• Aesthetics: utilising the aesthetic of patterns and weathering in fabrics, materials, design and architec-ture. Can these different designs be used in other ways, such as pattern replication in fabrics.
• Boutique experiences: events and small gigs, overnight stays, shelters for northern lights viewing etc – huge tourism potential
• Reinventions of tradition: a need to find appropriate use for modern construction projects
• Intangible heritage – symbolic associations, storytelling, language, oral histories etc
• Climate change: freeze/thaw cycle causing denuded walls. Wash out from rain. Erosion/ decomposition
• Apathy and indifference: a construction type that requires attention and is endangered by neglect more so than any other construction type.
• Misunderstandings and misconceptions of material requires a change to the perceptions of modern Icelanders who seem to be scathing of the materials but who also have little or no experience living in them. Turf Buildings do not necessarily need to be seen as a backwards step. This is probably part of a cycle that all traditional vernacular buildings go through.
• High expectations: that the houses would be warm, cosy and liveable.
• Support at local and national government level: changes in priorities made elsewhere would have huge impact on work at local level.
• Loss of living memory/intangible heritage: Although the national museums are proud of the heritage there does not seem to be a push to educate the modern Icelanders about the value of the buildings. This is a tourist attraction only. Are there links being made with architecture/construction colleges in Iceland?
• Seismic activity
• Lack of tools knowhow; difficult to obtain turf scythes – possibly these are not made any longer or only made by hand?
• Remaining historic monuments are fragile: can they cope with the impact of visitor pressure for long? eg Glaumbaer. Potential solutions would be to control visitor numbers by raising ticket prices / timed tickets / pre-booking; could still make it free for organised Icelandic school groups etc. The buildings cannot only be a snapshot in time, if the methods are to survive.
• Turf belt audiences: Iceland, Scandinavia, Scotland, Ireland and USA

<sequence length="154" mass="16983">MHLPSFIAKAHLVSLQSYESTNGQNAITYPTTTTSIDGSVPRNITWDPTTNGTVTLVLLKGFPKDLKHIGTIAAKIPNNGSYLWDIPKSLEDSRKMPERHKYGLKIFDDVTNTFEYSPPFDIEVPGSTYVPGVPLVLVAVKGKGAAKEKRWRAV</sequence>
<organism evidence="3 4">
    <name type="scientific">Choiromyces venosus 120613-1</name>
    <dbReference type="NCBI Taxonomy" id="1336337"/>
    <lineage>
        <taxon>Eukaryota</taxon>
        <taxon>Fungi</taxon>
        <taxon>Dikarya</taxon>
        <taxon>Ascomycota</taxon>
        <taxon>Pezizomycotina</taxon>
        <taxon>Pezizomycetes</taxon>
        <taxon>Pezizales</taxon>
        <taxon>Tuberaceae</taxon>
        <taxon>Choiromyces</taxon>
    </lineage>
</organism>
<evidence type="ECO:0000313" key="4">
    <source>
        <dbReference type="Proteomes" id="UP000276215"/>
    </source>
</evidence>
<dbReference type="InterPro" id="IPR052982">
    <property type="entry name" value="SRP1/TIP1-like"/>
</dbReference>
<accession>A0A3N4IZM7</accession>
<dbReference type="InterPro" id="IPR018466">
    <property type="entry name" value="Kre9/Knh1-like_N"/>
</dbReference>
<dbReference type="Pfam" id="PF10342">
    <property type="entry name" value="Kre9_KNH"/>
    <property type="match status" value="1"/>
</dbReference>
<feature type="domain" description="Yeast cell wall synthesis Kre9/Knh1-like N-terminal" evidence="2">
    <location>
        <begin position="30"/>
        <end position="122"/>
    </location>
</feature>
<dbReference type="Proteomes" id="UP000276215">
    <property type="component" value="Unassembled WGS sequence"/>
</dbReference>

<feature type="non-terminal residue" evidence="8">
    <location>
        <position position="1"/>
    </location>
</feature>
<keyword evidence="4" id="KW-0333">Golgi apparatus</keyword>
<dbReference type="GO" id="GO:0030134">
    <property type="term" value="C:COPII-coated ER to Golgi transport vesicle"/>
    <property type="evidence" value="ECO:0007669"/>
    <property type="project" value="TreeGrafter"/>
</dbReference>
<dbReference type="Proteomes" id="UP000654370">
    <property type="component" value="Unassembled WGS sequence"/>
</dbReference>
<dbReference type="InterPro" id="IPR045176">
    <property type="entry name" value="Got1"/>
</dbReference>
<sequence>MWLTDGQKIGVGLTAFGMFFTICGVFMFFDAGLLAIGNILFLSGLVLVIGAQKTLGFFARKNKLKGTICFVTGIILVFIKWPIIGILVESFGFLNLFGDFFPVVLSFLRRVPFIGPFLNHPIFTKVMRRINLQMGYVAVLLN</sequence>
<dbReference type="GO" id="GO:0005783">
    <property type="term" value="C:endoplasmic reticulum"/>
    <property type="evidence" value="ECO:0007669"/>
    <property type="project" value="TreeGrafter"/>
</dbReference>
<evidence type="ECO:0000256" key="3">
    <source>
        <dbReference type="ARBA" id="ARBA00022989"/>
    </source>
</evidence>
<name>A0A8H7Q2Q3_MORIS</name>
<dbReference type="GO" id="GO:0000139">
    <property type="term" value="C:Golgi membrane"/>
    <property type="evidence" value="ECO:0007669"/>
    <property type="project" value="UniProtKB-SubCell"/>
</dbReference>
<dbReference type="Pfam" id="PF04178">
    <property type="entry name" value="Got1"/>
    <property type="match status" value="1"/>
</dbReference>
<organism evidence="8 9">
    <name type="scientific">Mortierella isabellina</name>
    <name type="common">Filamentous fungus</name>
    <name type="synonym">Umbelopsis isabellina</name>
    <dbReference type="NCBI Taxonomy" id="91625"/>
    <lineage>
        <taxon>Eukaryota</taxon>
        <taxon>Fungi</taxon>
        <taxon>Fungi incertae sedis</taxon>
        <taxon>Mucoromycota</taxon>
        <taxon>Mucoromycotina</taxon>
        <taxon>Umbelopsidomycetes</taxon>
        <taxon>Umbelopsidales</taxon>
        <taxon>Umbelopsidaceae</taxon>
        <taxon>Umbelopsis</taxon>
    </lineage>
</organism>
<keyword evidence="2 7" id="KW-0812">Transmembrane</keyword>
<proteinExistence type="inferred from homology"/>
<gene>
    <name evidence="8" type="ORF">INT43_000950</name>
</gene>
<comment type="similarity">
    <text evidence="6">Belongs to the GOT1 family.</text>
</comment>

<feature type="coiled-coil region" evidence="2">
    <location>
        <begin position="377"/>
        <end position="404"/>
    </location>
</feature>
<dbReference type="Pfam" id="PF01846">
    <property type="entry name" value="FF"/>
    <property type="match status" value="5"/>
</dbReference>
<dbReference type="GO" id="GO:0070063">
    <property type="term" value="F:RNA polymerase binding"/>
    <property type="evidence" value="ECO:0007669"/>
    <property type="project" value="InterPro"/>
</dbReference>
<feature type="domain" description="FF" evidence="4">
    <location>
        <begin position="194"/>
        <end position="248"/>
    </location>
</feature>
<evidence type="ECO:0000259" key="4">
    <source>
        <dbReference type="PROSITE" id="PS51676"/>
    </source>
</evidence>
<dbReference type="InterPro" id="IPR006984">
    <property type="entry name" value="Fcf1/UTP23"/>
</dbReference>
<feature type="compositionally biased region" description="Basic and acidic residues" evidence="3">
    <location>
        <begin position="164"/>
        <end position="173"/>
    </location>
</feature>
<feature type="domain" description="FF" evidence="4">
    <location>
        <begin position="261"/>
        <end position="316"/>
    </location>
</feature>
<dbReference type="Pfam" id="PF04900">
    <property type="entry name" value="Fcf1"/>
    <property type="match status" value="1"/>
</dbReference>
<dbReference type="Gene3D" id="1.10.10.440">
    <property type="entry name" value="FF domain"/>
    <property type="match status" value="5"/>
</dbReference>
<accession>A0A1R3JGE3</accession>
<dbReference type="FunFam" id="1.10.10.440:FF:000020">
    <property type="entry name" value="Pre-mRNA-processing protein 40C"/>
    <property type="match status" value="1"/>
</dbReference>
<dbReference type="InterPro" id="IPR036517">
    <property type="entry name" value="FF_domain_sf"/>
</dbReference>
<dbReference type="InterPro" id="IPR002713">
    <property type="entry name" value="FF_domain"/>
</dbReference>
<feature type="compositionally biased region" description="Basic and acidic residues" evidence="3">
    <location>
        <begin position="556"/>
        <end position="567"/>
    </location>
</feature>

• Volume tourism: bus tour groups
• Independent travellers
• Local/regional audiences
• Experience tourists
• Students: architecture, traditional buildings skills, conservation, agriculture, geology, archaeology, arts and music, landscape architecture
• School groups: May have to develop specific teaching packs for teachers. Particular relevance for maths, geometry and STEM subjects, geography, and humanities subjects
• Artists and musicians (e.g. Earth Homing: Reinventing Turf Houses exhibition)
• Continuing Professional Development
• Corporate/team building experiences
• Differently advantaged
• Crafts enthusiasts
• Reminiscence and Alzheimer’s groups
• Different ability groups: Asperger/Autism groups
• Seasonal opportunities: northern lights viewing, Christmas events etc
• Landscape gardening: garden centres
• Tool technique
• Process skills
• Volunteer development and groups
Unique selling points
• Ecological interest
• Innovation for Iceland: marketing on basis of wider benefits
• Unique experience of local theme: need to exploit the regional intensity of turf buildings.
• Off the beaten track for general tourist experience: a tourist-free tourist experience ?!
• Promoting cultural and natural heritage
Audience analysis and development
Big thanks to Bryndis specifically, a brilliant host and driver for our visit, who patiently answered questions she must have been asked many times before about Iceland in general and more specifically the Turf Buildings. Thanks also to Helgi who was a great teacher, letting us make mistakes then showing us how to fix them.
The above report is based on our short and intense visit to Iceland and we apologise for any misunder-standings or misconceptions we may have picked up about turf and turf building.